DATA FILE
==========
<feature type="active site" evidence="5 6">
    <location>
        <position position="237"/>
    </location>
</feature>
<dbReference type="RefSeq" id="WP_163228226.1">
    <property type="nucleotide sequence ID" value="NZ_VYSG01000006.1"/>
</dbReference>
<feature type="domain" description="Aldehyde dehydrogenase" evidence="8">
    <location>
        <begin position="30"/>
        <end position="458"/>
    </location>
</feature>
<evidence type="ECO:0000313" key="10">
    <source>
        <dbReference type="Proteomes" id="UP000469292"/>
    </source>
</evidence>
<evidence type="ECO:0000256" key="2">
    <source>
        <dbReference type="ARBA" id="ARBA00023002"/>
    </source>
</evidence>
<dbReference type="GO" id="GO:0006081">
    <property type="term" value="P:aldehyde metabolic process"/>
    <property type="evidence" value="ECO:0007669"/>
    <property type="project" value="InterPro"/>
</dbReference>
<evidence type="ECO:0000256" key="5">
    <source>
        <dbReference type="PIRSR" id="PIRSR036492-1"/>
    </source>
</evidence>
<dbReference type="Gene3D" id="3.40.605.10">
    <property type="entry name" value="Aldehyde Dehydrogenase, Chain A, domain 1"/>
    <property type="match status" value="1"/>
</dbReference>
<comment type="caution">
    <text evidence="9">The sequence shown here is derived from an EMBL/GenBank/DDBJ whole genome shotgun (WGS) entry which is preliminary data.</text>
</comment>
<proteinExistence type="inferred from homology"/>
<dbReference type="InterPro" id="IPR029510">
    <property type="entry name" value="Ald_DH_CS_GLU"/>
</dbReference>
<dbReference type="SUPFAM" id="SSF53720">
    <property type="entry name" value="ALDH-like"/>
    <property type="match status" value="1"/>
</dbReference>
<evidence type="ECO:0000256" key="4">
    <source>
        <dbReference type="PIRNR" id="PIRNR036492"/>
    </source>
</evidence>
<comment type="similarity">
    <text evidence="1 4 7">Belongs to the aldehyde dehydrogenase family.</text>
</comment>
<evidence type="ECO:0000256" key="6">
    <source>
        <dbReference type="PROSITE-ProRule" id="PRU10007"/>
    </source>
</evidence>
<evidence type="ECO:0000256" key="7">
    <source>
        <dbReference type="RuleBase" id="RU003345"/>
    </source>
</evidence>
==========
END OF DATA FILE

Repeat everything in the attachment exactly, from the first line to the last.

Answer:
<feature type="active site" evidence="5 6">
    <location>
        <position position="237"/>
    </location>
</feature>
<dbReference type="RefSeq" id="WP_163228226.1">
    <property type="nucleotide sequence ID" value="NZ_VYSG01000006.1"/>
</dbReference>
<feature type="domain" description="Aldehyde dehydrogenase" evidence="8">
    <location>
        <begin position="30"/>
        <end position="458"/>
    </location>
</feature>
<evidence type="ECO:0000313" key="10">
    <source>
        <dbReference type="Proteomes" id="UP000469292"/>
    </source>
</evidence>
<evidence type="ECO:0000256" key="2">
    <source>
        <dbReference type="ARBA" id="ARBA00023002"/>
    </source>
</evidence>
<dbReference type="GO" id="GO:0006081">
    <property type="term" value="P:aldehyde metabolic process"/>
    <property type="evidence" value="ECO:0007669"/>
    <property type="project" value="InterPro"/>
</dbReference>
<evidence type="ECO:0000256" key="5">
    <source>
        <dbReference type="PIRSR" id="PIRSR036492-1"/>
    </source>
</evidence>
<dbReference type="Gene3D" id="3.40.605.10">
    <property type="entry name" value="Aldehyde Dehydrogenase, Chain A, domain 1"/>
    <property type="match status" value="1"/>
</dbReference>
<comment type="caution">
    <text evidence="9">The sequence shown here is derived from an EMBL/GenBank/DDBJ whole genome shotgun (WGS) entry which is preliminary data.</text>
</comment>
<proteinExistence type="inferred from homology"/>
<dbReference type="InterPro" id="IPR029510">
    <property type="entry name" value="Ald_DH_CS_GLU"/>
</dbReference>
<dbReference type="SUPFAM" id="SSF53720">
    <property type="entry name" value="ALDH-like"/>
    <property type="match status" value="1"/>
</dbReference>
<evidence type="ECO:0000256" key="4">
    <source>
        <dbReference type="PIRNR" id="PIRNR036492"/>
    </source>
</evidence>
<comment type="similarity">
    <text evidence="1 4 7">Belongs to the aldehyde dehydrogenase family.</text>
</comment>
<evidence type="ECO:0000256" key="6">
    <source>
        <dbReference type="PROSITE-ProRule" id="PRU10007"/>
    </source>
</evidence>
<evidence type="ECO:0000256" key="7">
    <source>
        <dbReference type="RuleBase" id="RU003345"/>
    </source>
</evidence>